I remember as a child in London finding my way to school in fog so thick I had to feel my way along the walls of houses. It was called ‘smog’ – a combination of smoke and fog. Halifax had the same problem. It was so bad that in 1837 Anne Lister described Halifax as ‘a large smoke-canopied commercial town’.
In 1870 along came ‘The Smoke Abatement Act’ which prompted John Wainhouse to build a chimney the following year. He owned the dye works in Washer Lane and was concerned about the contribution his factory was making to the air pollution – not to mention the effect it had on his nearby home (now The Wainhouse Tavern). He decided to build a chimney that would carry the smoke up and away from the valley and his home.
Before it was completed, Wainhouse sold his factory , making the chimney redundant. So he decided to change its purpose and annoy his neighbour, Sir Henry Edwards at the same time.
Sir Henry kept annoying him with various threats of summonses, so Wainhouse decide to get his revenge. Sir Henry cherished the privacy he enjoyed at his Pye Nest home and boasted that even when he was strolling round his grounds he could not be seen. Wainhouse decided to invade that privacy which he did by increasing the height of the chimney and turning it into a folly that the public could visit. He couldn’t know it at the time, but it was to become the tallest folly in the world.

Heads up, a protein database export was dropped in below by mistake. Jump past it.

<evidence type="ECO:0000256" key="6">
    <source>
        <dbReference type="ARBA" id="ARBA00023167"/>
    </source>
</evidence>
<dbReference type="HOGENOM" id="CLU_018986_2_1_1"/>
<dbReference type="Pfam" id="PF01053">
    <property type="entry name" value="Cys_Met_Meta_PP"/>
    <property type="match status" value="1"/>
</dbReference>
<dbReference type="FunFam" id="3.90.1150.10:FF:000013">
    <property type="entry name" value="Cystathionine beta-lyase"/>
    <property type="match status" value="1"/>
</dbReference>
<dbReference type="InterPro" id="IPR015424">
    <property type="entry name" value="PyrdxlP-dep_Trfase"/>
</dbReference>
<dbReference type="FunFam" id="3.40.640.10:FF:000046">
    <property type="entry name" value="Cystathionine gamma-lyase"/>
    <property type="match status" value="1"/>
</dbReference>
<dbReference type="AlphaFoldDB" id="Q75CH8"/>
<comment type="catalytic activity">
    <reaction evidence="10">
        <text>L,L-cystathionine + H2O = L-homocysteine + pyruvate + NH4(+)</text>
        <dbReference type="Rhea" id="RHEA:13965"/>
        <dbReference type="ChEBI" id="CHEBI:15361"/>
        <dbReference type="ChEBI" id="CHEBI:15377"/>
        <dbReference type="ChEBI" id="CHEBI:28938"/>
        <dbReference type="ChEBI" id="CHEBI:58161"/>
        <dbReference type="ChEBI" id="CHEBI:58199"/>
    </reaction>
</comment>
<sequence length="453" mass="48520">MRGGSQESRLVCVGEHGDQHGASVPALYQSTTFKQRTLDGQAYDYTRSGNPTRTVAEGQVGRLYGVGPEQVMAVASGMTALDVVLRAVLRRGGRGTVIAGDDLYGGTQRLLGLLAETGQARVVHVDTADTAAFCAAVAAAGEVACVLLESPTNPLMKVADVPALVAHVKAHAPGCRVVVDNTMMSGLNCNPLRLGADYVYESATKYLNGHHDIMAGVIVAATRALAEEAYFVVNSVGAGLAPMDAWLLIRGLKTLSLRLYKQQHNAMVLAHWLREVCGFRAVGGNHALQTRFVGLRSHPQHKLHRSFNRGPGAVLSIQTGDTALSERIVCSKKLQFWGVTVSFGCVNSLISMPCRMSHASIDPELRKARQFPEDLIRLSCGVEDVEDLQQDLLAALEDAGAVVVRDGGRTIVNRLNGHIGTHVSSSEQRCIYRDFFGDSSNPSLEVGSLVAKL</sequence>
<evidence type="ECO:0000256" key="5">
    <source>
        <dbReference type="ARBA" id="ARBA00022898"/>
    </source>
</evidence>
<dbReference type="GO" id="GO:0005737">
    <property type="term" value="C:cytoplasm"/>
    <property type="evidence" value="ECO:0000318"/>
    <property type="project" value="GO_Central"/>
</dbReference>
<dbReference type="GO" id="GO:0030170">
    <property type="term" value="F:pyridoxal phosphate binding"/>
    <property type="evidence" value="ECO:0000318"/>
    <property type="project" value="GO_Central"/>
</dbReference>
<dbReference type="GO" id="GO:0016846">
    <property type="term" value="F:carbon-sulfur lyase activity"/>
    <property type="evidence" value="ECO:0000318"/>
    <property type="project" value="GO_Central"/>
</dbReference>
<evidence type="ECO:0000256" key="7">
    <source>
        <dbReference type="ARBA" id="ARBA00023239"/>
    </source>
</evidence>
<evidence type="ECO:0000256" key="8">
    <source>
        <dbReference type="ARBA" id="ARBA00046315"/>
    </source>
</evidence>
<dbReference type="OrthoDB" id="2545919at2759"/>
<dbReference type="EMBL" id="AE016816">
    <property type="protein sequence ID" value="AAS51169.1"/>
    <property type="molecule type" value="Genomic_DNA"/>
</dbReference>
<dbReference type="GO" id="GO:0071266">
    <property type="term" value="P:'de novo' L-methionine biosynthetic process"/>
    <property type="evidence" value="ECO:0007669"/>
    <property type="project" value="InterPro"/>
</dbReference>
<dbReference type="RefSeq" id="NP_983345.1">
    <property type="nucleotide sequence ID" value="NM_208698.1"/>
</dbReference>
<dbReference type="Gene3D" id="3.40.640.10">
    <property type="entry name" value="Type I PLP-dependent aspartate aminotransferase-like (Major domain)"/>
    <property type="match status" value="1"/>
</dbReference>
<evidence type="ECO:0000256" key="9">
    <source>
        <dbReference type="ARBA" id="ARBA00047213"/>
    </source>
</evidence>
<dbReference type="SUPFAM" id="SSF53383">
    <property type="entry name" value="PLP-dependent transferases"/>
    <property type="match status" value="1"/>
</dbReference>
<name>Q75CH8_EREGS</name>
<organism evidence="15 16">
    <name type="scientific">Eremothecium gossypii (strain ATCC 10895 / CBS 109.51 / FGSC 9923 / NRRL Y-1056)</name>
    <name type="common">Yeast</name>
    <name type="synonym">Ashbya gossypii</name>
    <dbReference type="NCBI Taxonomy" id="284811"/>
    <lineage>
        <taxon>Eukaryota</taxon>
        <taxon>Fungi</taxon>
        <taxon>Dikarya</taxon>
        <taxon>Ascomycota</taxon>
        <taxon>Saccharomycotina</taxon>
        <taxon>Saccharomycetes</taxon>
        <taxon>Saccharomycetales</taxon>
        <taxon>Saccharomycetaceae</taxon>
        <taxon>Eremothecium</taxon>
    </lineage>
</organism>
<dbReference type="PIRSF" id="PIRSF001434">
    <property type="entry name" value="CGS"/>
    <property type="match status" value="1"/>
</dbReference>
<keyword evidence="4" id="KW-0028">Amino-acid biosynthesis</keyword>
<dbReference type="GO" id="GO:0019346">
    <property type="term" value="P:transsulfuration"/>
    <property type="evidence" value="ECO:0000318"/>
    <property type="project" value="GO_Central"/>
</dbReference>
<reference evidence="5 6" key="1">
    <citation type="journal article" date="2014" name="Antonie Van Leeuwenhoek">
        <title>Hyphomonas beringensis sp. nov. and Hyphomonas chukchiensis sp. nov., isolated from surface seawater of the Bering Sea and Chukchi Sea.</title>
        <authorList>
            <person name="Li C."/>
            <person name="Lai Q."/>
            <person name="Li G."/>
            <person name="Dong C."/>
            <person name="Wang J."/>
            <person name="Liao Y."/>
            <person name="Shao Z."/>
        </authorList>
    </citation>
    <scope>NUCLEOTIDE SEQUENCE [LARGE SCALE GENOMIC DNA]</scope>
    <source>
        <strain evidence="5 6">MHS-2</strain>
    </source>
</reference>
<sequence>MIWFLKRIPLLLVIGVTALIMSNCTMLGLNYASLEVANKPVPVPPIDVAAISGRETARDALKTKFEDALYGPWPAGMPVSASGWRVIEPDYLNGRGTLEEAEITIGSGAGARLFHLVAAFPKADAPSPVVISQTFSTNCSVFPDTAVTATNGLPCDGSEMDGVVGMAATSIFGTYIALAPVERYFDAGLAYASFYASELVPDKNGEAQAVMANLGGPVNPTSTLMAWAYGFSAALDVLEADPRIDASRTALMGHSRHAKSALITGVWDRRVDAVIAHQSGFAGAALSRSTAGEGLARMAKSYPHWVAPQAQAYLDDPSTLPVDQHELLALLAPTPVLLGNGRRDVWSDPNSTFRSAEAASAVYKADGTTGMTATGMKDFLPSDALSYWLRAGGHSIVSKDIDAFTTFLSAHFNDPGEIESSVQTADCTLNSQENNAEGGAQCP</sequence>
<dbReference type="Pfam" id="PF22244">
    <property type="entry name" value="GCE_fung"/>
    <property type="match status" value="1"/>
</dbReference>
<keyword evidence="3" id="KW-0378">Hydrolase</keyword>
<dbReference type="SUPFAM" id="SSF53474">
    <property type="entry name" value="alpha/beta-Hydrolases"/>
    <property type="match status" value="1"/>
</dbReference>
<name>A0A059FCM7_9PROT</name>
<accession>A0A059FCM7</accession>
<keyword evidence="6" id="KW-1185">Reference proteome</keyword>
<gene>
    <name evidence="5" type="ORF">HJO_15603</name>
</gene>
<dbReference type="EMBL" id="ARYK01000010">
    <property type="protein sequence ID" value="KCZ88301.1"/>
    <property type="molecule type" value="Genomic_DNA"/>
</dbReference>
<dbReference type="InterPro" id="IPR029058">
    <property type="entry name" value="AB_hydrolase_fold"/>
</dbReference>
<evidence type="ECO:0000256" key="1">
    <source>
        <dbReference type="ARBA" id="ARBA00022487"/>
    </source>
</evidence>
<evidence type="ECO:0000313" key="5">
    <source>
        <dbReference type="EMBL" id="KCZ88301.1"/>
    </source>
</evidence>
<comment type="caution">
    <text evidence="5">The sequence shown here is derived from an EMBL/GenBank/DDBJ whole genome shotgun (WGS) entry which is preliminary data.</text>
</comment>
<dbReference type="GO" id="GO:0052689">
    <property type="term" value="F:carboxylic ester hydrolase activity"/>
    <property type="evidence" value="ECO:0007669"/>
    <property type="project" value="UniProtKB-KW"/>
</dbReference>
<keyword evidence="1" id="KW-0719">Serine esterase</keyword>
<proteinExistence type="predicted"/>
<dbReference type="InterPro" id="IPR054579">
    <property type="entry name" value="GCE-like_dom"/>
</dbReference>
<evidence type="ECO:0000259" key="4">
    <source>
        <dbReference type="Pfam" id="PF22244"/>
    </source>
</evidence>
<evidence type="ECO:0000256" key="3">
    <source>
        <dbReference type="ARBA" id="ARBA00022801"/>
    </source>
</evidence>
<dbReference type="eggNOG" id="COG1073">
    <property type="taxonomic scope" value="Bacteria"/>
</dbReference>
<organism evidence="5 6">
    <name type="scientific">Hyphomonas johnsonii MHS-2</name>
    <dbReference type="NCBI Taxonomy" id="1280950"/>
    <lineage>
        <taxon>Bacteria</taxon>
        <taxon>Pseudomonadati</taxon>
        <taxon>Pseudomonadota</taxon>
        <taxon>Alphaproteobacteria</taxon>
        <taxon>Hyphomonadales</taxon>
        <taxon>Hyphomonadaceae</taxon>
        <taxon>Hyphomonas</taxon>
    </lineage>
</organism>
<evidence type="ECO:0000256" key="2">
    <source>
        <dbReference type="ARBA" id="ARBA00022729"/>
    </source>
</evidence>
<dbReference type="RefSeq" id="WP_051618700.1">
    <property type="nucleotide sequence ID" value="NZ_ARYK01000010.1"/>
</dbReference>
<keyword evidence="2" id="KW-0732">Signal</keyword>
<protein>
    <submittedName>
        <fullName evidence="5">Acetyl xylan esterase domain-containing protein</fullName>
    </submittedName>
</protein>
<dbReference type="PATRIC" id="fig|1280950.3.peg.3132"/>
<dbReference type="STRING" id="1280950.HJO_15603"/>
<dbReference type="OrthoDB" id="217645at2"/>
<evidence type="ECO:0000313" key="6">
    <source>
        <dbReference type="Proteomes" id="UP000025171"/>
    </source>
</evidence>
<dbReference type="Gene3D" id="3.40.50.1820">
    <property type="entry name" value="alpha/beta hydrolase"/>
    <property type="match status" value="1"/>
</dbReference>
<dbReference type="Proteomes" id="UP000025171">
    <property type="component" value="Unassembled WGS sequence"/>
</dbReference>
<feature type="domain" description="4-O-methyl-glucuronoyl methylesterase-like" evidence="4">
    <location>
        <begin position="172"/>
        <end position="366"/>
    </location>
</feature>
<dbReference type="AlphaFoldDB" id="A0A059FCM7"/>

It took over three years to complete and cost of £15,000 (over a million pounds today) being finished in 1875. Did Wainhouse achieve his objective? Yes indeed! Wainhouse Tower is over 250 feet high and the Victorian public could climb its 403 steps to the top and not only gaze into Sir Henry’s Pye Nest home’s grounds, but could see for miles in all directions. You still can on Bank Holidays, if you’ve got the energy.
Trish Colton’s A-Z of Halifax book launch is on 6th March at 7pm at the Old Rishworthians Rugby Club, Copley Village.